Who Was Saint Patrick?
St. Patrick, the patron saint of Ireland and our own parish, is one of Christianity's most widely known figures. But for all his celebrity, his life remains somewhat of a mystery. Many of the stories traditionally associated with St. Patrick, including the famous account of his banishing all the snakes from Ireland, are seemingly false, and the products of hundreds of years of exaggerated storytelling.
St. Patrick left behind two documents that shed light on his life experience, his faith experience, and his views on slavery. The earliest is his Letter to Coroticus, written in anger when soldiers kidnapped Irish Christians that he had just converted. The second is his Confessio, written near the end of his life and chronicling his life and faith. The importance of St Patrick in our lives doesn't really come from the historical details, but from the inspiration of a man who returned to the country where he had been a child slave, in order to bring the message of Christ.
His early life
It is known that St. Patrick was born in Britain near the end of the fourth century, into a wealthy, Christian family of Roman citizenship. Although his father was a deacon, it has been suggested that he probably took on the role because of tax incentives and there is no evidence that Patrick came from a particularly religious family. At the age of sixteen, Patrick was taken prisoner by a group of Irish raiders who were attacking his family's estate. They transported him to Ireland where he was sold into slavery, working as a shepherd, away from people. Lonely and afraid, he turned to his religion for solace, becoming a devout Christian.
His Escape and Vocation
After more than six years as a prisoner, Patrick was urged in a dream to escape, which he did, by walking nearly 200 miles from County Mayo, where it is believed he was held, to the Irish coast. He then stowed away on a boat bound for Britain, which landed not far from where his parents lived. After escaping to Britain, Patrick experienced a second revelation—an angel in a dream told him to return to Ireland as a missionary. Soon after, Patrick began religious training, under St. Martin of Tours and later, St Germain, in France, a course of study that lasted more than fifteen years. After his ordination as a priest, and some time spent back in Britain, he was sent to Ireland with a dual mission—to minister to Christians already living in Ireland and to begin to convert the Irish.
As Ireland's second bishop, and despite immense opposition and trials, Patrick brought the message of Christ to many people who had never heard it and baptised many thousands of people, establishing the Catholic Church throughout Ireland on lasting foundations. It is recorded that he established numerous churches and consecrated no fewer than 350 bishops. By the time of his death, or shortly thereafter, as a result of the spread of Christianity, many of the previously common barbaric practices in Ireland had ceased; the Irish stopped slave trading, never to take it up again, and in addition, human sacrifice had become unthinkable. And the example of his life—his courage, his intelligence, his compassion and his incredible, indomitable faith—made the lives of all Catholics, even those living 1,500 years later, just a little easier.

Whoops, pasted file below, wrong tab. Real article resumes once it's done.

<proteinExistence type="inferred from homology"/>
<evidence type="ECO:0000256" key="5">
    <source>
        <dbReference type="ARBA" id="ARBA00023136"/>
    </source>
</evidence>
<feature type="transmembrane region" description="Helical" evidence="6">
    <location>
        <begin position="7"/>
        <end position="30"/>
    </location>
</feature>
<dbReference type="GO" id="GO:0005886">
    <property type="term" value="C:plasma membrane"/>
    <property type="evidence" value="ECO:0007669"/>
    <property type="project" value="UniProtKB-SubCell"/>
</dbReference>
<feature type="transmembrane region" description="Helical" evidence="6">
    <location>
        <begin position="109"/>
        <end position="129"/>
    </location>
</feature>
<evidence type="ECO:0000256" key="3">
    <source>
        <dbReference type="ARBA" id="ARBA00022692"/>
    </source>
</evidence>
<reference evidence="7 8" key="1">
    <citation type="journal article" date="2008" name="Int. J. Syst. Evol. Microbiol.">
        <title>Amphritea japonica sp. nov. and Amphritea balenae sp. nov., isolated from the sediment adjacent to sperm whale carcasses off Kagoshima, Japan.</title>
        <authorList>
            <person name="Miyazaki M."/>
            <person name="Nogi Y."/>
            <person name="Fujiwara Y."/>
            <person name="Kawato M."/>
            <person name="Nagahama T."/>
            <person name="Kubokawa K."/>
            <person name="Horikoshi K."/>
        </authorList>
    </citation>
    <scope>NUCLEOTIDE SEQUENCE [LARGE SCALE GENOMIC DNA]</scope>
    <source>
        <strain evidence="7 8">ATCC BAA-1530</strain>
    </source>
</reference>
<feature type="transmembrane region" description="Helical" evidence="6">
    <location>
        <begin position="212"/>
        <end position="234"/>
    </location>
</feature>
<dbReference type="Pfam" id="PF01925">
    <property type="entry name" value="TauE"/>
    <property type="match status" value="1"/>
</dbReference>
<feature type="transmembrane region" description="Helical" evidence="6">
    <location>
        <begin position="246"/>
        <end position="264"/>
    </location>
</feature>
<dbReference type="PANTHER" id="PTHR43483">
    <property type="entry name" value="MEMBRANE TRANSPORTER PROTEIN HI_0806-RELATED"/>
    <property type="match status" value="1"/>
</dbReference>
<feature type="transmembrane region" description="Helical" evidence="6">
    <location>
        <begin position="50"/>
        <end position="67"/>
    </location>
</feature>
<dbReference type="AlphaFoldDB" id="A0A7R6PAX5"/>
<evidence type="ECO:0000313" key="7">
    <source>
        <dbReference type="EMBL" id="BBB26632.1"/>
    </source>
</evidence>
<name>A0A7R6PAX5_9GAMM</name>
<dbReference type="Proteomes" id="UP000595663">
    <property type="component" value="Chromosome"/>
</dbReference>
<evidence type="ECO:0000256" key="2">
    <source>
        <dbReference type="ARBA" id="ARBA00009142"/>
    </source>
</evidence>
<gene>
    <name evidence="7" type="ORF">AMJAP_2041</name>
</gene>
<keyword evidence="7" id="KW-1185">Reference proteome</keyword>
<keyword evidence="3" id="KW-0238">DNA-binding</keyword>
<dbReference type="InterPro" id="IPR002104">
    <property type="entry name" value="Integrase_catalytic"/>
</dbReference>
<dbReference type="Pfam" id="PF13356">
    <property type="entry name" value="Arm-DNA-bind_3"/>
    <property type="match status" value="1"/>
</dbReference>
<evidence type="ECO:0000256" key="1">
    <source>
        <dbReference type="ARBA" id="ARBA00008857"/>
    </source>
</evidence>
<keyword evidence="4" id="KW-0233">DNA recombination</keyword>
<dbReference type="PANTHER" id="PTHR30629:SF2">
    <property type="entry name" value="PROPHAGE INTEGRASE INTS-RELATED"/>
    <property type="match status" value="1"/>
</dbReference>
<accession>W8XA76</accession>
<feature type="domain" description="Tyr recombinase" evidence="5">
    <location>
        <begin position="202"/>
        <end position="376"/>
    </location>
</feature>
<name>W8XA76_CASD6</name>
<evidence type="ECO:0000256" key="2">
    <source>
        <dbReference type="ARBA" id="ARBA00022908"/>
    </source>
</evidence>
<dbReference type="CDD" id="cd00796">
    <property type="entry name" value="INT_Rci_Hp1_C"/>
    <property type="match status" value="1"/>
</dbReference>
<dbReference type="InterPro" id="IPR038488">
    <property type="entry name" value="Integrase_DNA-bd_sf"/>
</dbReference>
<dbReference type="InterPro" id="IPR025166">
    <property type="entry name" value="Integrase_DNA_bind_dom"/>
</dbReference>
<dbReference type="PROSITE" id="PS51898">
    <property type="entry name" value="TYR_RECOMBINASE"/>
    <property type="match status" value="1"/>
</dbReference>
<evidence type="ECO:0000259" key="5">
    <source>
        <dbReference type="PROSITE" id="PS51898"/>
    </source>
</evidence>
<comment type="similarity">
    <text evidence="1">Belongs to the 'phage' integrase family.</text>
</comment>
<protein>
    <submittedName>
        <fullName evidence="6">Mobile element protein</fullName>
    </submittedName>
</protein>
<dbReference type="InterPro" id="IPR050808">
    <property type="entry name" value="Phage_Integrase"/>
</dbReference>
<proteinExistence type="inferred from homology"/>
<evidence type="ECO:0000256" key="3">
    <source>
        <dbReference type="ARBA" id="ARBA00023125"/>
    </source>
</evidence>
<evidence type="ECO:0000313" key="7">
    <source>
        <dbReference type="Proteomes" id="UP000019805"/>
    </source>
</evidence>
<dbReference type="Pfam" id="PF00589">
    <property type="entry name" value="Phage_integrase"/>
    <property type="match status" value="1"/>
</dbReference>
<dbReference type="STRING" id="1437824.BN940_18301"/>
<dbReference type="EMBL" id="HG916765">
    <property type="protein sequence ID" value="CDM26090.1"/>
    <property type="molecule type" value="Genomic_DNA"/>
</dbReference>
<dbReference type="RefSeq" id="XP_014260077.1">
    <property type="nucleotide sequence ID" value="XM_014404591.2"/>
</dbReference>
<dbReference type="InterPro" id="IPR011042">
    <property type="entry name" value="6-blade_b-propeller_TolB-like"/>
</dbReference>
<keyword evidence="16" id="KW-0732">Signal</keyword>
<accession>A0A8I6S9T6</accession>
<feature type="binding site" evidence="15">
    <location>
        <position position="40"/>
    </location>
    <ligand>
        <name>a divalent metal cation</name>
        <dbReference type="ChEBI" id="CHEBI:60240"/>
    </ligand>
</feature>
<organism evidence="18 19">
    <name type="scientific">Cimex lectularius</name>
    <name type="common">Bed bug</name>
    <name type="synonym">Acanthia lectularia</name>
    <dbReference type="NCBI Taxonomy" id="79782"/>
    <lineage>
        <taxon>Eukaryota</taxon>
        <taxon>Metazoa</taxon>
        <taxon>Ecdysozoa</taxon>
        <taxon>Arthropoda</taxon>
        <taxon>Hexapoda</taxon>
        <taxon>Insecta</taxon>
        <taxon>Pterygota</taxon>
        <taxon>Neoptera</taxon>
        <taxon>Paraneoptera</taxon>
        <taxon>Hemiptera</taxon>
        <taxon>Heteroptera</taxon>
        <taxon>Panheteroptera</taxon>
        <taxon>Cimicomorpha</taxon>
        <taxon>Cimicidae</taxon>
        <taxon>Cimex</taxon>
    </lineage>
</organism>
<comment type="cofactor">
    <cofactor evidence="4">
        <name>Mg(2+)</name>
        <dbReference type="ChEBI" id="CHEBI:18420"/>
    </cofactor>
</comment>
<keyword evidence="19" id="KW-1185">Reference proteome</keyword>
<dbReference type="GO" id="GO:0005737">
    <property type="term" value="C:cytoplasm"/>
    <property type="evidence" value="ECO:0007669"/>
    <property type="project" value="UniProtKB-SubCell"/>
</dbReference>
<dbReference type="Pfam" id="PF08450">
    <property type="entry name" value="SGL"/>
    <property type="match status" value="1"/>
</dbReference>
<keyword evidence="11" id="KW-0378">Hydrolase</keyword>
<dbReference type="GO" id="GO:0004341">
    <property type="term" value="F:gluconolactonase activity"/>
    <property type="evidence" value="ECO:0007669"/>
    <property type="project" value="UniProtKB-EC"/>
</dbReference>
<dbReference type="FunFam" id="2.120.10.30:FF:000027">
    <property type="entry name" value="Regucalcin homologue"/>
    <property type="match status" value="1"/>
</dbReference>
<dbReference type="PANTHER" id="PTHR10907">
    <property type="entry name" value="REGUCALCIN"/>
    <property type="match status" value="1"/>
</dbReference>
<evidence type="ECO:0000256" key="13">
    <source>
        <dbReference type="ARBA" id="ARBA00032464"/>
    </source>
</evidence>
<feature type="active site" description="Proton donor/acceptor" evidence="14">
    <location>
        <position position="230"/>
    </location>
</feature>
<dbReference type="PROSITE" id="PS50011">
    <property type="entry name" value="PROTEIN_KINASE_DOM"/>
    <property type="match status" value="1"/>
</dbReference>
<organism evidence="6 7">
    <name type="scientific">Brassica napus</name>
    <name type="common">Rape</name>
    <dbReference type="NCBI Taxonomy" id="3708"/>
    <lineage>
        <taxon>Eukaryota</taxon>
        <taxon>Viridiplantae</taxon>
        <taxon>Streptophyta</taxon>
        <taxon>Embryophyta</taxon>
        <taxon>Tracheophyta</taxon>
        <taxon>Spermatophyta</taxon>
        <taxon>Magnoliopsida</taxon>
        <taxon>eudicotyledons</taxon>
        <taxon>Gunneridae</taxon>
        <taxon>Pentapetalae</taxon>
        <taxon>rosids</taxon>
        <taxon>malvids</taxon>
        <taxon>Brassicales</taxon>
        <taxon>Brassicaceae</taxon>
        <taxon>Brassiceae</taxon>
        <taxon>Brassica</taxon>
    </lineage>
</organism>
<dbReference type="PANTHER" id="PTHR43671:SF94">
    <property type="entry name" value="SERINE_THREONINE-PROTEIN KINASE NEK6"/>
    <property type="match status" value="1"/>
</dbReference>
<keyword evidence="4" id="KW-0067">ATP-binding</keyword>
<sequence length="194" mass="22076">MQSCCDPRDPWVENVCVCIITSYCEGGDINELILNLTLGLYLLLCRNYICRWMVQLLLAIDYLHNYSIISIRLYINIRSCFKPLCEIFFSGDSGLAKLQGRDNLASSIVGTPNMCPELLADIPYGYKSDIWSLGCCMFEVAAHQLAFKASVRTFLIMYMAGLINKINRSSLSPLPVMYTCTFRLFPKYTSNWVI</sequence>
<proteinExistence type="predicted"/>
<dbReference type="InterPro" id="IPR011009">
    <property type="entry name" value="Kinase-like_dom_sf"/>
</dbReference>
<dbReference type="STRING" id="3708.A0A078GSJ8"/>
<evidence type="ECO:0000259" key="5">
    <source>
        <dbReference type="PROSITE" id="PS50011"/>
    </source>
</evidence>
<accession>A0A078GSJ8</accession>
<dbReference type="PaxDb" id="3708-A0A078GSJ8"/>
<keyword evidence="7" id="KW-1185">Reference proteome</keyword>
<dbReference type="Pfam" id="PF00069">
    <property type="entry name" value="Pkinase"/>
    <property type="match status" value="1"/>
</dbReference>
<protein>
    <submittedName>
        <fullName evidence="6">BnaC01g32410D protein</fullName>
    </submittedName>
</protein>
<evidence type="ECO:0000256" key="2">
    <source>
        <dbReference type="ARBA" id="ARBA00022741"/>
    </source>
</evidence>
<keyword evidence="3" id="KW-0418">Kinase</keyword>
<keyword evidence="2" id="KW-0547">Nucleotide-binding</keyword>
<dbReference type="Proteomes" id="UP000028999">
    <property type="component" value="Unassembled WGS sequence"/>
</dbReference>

The beautiful prayer of St. Patrick, popularly known as "St. Patrick's Breast-Plate" , is supposed to have been composed by him in preparation for this victory over Paganism. He has also left us his writings, in the Confessio and Letter to Coroticus .
He is believed to have died on March 17, around 461 A.D. and that date is celebrated today all over the world as St Patrick's Day.
- Celebrating St Patrick's Day and the story of St. Patrick (video)
- St. Patrick's life (including a detailed account of his missionary work in Ireland)
- St Patrick's life (told in narrative form)
- The St Patrick you never knew
- The life of St Patrick for children
- Legends associated with St Patrick
- Dates and facts about St Patrick
- St Patrick's Centre (gives detailed historical background)
- Ireland and St Patrick (including legends, festivals and recipes; requires Adobe Acrobat)
- St Patrick's Breastplate